You may also want to leave some of the jobs off your resume, if they were very short term (less than six months). Most people live in fear of the gap, but particularly in this economy, it's not unusual for people to have a few months in between jobs, and in your case I think it will look better to have a few gaps than many years of job hopping. Remember, a resume is a marketing tool, not a job application. You aren't required to itemize every minute of your life. You are supposed to use it to sell those skills and qualifications that best recommend you for the job to which you are applying. If you were at a job for only a few months, it's not likely that you acquired any special new skills or qualifications, at least not well enough that an employer will consider them. So there's nothing to be gained by including a short-term job, other than the fear of the gap.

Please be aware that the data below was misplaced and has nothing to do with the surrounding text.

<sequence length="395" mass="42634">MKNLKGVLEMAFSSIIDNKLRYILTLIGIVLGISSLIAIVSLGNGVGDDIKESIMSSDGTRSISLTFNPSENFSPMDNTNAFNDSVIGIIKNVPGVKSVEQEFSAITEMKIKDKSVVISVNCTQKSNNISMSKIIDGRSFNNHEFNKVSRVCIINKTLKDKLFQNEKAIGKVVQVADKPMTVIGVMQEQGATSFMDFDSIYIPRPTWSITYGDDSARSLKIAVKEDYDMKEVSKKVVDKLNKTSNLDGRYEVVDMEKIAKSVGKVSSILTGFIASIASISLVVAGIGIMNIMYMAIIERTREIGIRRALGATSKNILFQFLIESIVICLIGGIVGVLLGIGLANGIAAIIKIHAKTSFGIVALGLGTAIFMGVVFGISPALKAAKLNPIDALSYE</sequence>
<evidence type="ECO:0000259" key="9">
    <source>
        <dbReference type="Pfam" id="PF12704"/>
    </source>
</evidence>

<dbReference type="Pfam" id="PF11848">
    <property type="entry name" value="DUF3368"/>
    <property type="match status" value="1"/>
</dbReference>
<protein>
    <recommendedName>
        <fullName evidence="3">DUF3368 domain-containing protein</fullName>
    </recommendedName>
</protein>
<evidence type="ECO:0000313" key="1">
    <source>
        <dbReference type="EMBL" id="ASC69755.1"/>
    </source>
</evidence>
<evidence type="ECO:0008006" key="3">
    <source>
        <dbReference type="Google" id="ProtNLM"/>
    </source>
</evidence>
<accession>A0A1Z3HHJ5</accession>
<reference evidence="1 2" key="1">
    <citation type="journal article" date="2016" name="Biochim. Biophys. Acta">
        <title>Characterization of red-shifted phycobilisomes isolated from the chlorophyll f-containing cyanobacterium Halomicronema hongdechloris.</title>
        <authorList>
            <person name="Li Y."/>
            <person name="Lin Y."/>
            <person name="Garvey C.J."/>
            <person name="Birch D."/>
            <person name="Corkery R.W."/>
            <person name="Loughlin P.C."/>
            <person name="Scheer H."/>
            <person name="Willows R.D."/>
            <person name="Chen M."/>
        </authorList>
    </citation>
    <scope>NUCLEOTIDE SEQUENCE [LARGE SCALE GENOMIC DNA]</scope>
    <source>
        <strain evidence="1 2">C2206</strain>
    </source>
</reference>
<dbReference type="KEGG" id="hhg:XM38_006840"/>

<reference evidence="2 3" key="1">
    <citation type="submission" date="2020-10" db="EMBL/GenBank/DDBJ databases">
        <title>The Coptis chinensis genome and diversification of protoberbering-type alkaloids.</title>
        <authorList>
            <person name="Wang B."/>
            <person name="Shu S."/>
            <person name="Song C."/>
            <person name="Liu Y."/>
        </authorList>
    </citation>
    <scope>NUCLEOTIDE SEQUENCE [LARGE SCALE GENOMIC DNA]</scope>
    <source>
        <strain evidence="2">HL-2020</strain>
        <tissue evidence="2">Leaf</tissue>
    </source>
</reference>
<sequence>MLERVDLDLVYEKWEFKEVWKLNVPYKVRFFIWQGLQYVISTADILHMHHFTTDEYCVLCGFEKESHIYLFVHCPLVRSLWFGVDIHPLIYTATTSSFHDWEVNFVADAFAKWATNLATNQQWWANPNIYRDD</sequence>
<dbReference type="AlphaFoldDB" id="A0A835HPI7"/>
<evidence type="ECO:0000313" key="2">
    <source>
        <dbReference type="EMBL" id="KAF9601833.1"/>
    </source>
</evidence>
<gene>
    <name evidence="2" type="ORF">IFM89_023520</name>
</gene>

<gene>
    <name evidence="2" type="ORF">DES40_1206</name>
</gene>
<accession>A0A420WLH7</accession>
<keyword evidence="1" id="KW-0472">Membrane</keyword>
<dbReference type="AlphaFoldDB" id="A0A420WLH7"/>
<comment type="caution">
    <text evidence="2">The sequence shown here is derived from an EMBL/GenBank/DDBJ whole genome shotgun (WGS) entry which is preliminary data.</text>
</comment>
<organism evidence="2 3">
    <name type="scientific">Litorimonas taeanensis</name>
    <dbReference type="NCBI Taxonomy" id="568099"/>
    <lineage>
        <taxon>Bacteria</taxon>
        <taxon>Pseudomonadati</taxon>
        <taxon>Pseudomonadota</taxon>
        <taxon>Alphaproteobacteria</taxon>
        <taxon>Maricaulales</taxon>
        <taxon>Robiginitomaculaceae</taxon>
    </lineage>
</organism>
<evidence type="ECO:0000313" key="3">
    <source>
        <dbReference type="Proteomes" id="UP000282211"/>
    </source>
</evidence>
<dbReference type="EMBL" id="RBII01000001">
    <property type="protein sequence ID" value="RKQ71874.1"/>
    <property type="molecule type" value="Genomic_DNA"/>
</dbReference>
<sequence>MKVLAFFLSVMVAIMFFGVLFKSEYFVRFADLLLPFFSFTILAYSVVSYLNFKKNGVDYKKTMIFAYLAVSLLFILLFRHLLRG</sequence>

Now, beyond the resume, you may want to consider what types of questions you are asking the employer before you accept a job offer. Try to suss out what their situation is. Ask questions like what is the average tenure of their employee, have they had any layoffs, what is the reason they are hiring for this position, what is their marketplace position/who are their competitors, what their short and long term company goals are, how employee performance is evaluated, etc. Steer clear of jobs where they are hiring just for one account or project, obviously.